## oxygen @ 50 psi flow rate

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oxygendoc
Posts: 1
Joined: Wed Mar 03, 2010 12:06 am

### oxygen @ 50 psi flow rate

I have a customer who asked me what flow in scfm is possible with 50 psi oxygen in a 100 foot long 3 inch ID pipeline. I tried using some of the calculators but I am not confident with my progress and was hoping someone with some expertise could assist. Thanks in advance.

tsprentall
Posts: 5
Joined: Tue Mar 02, 2010 1:12 pm

### Re: oxygen @ 50 psi flow rate

The maximum theoretical exit velocity can be calculated by writing the energy equation using a pressure differential (delta p) of 64.7 PSIA (assume constant source), zero frictional head losses in the pipe and zero elevation change. Manipulate the equation to solve for v2 and assume v1 = 0. The actual flow will be lower depending upon real head losses which can be estimated and real delta p which can be measured with pressure gages. Once you have the exit velocity, apply Q=VA to get volumetric flow. I've done this before and it works quite well, especially in order to recommend a measuring range for a meter.

V2=(129.4 lbf/in^2/rho)^1/2

Posts: 365
Joined: Mon Feb 08, 2010 7:47 pm

### Re: oxygen @ 50 psi flow rate

The theory of pipe flow basics will soon be available on web site, but until then...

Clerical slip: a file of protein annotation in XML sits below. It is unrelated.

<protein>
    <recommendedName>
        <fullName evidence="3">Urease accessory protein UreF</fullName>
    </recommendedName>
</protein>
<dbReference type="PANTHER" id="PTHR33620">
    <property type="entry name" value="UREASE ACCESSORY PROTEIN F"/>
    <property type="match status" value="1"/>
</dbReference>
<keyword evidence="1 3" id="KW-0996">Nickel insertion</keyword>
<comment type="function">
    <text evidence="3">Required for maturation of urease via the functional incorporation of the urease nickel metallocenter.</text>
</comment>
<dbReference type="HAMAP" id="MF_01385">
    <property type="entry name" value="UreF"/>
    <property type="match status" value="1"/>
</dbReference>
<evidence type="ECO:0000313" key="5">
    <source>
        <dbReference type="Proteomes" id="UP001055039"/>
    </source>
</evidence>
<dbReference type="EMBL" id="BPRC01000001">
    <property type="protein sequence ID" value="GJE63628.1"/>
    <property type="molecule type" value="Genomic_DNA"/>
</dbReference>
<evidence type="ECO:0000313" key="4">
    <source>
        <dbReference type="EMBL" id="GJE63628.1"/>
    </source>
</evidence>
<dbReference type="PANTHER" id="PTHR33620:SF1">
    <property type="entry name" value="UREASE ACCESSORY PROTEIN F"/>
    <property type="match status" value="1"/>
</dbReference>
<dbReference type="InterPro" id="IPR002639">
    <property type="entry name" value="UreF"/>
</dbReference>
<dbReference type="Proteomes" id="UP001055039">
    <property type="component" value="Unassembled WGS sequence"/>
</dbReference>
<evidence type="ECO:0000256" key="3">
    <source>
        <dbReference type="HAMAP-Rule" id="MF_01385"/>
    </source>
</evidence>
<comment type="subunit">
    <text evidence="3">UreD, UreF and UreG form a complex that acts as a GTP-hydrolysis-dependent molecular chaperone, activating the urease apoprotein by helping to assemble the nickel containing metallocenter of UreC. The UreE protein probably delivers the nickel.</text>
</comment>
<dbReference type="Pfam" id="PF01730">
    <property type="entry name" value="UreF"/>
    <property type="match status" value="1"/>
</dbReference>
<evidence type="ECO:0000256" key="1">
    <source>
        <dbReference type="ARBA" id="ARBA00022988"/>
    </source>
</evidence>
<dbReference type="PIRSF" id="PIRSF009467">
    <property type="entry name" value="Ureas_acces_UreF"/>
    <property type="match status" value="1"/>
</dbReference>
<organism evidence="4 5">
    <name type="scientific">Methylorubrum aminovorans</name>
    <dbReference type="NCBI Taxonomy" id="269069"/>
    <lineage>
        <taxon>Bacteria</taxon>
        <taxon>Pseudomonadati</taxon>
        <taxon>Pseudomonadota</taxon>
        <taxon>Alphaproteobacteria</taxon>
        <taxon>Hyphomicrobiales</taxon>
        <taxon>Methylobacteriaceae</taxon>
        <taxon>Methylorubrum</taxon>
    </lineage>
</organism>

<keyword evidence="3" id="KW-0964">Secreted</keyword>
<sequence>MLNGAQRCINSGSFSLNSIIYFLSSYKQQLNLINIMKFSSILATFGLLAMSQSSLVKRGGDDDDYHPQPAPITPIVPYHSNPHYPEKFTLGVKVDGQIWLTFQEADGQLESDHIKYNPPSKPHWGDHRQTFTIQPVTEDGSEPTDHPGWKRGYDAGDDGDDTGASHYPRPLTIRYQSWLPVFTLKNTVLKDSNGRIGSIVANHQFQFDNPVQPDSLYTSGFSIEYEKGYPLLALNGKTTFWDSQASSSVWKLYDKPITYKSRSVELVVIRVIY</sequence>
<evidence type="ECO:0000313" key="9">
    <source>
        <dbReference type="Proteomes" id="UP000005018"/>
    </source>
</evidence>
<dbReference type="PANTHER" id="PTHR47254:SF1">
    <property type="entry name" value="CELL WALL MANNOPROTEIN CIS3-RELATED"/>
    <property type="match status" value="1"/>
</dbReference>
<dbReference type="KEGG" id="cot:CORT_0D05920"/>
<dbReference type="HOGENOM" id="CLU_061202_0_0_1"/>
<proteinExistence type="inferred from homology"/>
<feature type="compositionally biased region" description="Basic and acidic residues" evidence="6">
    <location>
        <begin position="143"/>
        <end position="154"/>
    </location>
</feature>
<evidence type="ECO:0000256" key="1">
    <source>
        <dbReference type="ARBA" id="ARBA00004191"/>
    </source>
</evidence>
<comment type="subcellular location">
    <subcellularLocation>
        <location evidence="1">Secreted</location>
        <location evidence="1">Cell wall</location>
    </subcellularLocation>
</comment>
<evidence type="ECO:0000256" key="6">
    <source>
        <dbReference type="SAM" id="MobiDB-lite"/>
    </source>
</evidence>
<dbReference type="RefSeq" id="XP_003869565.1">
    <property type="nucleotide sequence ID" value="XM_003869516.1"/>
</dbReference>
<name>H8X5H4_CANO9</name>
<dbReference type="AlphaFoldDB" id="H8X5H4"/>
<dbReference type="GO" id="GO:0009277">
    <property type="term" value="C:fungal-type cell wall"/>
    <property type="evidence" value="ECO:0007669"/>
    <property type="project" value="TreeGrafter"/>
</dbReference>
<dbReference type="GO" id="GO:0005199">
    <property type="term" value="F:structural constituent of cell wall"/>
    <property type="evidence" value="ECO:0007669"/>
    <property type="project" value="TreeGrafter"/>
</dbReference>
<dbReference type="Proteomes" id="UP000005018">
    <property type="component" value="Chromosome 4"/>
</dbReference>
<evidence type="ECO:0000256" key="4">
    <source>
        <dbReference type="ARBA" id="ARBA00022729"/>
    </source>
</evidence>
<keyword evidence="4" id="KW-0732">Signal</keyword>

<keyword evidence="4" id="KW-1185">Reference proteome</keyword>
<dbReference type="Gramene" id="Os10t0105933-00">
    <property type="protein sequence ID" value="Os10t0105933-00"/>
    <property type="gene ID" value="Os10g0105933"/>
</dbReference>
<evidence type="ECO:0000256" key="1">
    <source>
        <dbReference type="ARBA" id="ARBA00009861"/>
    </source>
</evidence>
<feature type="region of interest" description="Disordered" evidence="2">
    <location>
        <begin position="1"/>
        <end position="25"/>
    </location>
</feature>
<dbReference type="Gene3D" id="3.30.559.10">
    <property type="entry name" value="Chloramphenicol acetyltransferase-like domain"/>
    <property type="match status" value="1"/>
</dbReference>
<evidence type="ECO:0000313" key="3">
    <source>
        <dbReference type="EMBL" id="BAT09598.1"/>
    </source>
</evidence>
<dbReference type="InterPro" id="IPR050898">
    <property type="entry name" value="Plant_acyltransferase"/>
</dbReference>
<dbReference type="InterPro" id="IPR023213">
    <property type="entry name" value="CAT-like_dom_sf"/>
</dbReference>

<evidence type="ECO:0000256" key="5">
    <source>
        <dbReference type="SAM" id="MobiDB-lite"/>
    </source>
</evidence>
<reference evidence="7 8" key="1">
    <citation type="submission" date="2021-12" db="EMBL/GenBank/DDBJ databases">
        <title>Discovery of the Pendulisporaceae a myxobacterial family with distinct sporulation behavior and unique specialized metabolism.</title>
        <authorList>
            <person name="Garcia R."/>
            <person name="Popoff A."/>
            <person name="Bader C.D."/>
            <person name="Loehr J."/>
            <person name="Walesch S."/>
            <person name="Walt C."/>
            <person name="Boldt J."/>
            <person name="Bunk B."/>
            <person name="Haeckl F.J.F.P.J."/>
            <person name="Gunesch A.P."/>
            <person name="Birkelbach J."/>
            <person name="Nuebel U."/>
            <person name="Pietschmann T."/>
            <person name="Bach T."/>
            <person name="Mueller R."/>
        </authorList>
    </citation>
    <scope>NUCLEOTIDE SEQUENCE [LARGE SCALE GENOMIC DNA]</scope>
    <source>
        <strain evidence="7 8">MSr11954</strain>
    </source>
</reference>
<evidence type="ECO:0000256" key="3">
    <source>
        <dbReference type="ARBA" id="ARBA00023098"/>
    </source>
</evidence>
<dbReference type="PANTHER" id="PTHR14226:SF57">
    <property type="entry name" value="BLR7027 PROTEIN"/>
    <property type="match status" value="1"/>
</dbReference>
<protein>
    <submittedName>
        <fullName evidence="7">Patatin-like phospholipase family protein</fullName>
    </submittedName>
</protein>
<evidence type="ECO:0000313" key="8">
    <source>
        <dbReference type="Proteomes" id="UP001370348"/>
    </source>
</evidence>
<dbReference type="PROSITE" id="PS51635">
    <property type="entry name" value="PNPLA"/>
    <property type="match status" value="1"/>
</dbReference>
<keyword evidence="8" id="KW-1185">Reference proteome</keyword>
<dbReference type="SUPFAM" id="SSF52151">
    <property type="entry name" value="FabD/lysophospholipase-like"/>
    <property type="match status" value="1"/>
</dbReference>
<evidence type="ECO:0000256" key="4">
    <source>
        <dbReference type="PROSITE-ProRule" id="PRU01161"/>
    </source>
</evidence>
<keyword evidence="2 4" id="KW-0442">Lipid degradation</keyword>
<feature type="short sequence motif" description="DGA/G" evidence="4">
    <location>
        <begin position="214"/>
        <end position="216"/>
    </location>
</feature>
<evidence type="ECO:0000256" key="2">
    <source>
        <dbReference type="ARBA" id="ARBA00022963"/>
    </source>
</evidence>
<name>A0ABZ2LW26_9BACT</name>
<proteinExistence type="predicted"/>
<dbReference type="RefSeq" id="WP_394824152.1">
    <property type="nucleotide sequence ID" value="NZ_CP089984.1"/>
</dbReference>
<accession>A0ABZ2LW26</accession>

Here is the part of it regarding your question (I presume that the oxygen is in gas state - not cryogenic):

For compressible flow of fluid from a pipe to a larger area or larger cross section like in the case of discharge to the atmosphere, a modified Darcy formula can be used:
w=1.111*(10e-6)*Y*d^2*(Δp*ρ1/K)^0.5
where is:
• w - mass flow rate [kg/s]
• Y - expansion factor [ - ]
• d - internal pipe diameter [mm]
• Δ p - pressure drop [Pa]
• ρ - density [kg/m3]
• K - resistance coefficient [ - ]
The expansion factor Y depends on the specific heat ratio, the diameter ratio β and the ratio of downstream and upstream absolute pressures.
For compressible flow through nozzles and orifice is:

Y=1-(0.41+0.35*β^4)*(Δ p/χ*p1)
where is:
• Y - expansion factor
• χ - specific heat ratio
• β - diameter ratio d1/d2
• Δ p - pressure drop
• p1 - inlet pressure
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